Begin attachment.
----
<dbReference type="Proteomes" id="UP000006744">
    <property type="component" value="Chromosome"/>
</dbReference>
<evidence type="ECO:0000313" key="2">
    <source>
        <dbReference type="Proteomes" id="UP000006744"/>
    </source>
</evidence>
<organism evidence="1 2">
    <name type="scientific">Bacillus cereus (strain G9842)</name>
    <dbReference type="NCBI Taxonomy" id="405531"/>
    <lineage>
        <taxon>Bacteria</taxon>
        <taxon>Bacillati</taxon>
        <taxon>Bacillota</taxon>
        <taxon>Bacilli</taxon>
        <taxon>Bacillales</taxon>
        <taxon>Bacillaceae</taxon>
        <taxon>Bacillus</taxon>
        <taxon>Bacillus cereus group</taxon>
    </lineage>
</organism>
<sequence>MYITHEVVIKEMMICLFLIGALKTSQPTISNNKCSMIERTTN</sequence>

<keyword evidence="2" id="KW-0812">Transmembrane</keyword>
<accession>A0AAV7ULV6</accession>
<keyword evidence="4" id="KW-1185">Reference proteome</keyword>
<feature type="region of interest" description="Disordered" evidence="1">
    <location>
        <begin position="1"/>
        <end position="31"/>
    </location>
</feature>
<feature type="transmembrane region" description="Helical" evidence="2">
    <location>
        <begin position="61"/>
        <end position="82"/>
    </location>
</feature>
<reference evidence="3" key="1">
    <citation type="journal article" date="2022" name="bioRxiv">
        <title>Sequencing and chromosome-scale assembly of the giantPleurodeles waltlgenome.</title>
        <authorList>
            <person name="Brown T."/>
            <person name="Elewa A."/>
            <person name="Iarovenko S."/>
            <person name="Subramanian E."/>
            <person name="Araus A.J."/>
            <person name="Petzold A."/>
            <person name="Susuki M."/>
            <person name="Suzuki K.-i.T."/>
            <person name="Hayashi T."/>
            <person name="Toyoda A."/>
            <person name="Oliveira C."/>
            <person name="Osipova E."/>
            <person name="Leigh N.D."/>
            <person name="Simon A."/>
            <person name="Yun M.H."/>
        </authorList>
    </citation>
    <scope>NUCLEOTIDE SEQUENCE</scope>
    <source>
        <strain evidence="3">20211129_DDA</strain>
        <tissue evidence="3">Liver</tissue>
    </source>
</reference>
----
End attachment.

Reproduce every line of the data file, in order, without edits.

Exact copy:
<dbReference type="Proteomes" id="UP000006744">
    <property type="component" value="Chromosome"/>
</dbReference>
<evidence type="ECO:0000313" key="2">
    <source>
        <dbReference type="Proteomes" id="UP000006744"/>
    </source>
</evidence>
<organism evidence="1 2">
    <name type="scientific">Bacillus cereus (strain G9842)</name>
    <dbReference type="NCBI Taxonomy" id="405531"/>
    <lineage>
        <taxon>Bacteria</taxon>
        <taxon>Bacillati</taxon>
        <taxon>Bacillota</taxon>
        <taxon>Bacilli</taxon>
        <taxon>Bacillales</taxon>
        <taxon>Bacillaceae</taxon>
        <taxon>Bacillus</taxon>
        <taxon>Bacillus cereus group</taxon>
    </lineage>
</organism>
<sequence>MYITHEVVIKEMMICLFLIGALKTSQPTISNNKCSMIERTTN</sequence>

<keyword evidence="2" id="KW-0812">Transmembrane</keyword>
<accession>A0AAV7ULV6</accession>
<keyword evidence="4" id="KW-1185">Reference proteome</keyword>
<feature type="region of interest" description="Disordered" evidence="1">
    <location>
        <begin position="1"/>
        <end position="31"/>
    </location>
</feature>
<feature type="transmembrane region" description="Helical" evidence="2">
    <location>
        <begin position="61"/>
        <end position="82"/>
    </location>
</feature>
<reference evidence="3" key="1">
    <citation type="journal article" date="2022" name="bioRxiv">
        <title>Sequencing and chromosome-scale assembly of the giantPleurodeles waltlgenome.</title>
        <authorList>
            <person name="Brown T."/>
            <person name="Elewa A."/>
            <person name="Iarovenko S."/>
            <person name="Subramanian E."/>
            <person name="Araus A.J."/>
            <person name="Petzold A."/>
            <person name="Susuki M."/>
            <person name="Suzuki K.-i.T."/>
            <person name="Hayashi T."/>
            <person name="Toyoda A."/>
            <person name="Oliveira C."/>
            <person name="Osipova E."/>
            <person name="Leigh N.D."/>
            <person name="Simon A."/>
            <person name="Yun M.H."/>
        </authorList>
    </citation>
    <scope>NUCLEOTIDE SEQUENCE</scope>
    <source>
        <strain evidence="3">20211129_DDA</strain>
        <tissue evidence="3">Liver</tissue>
    </source>
</reference>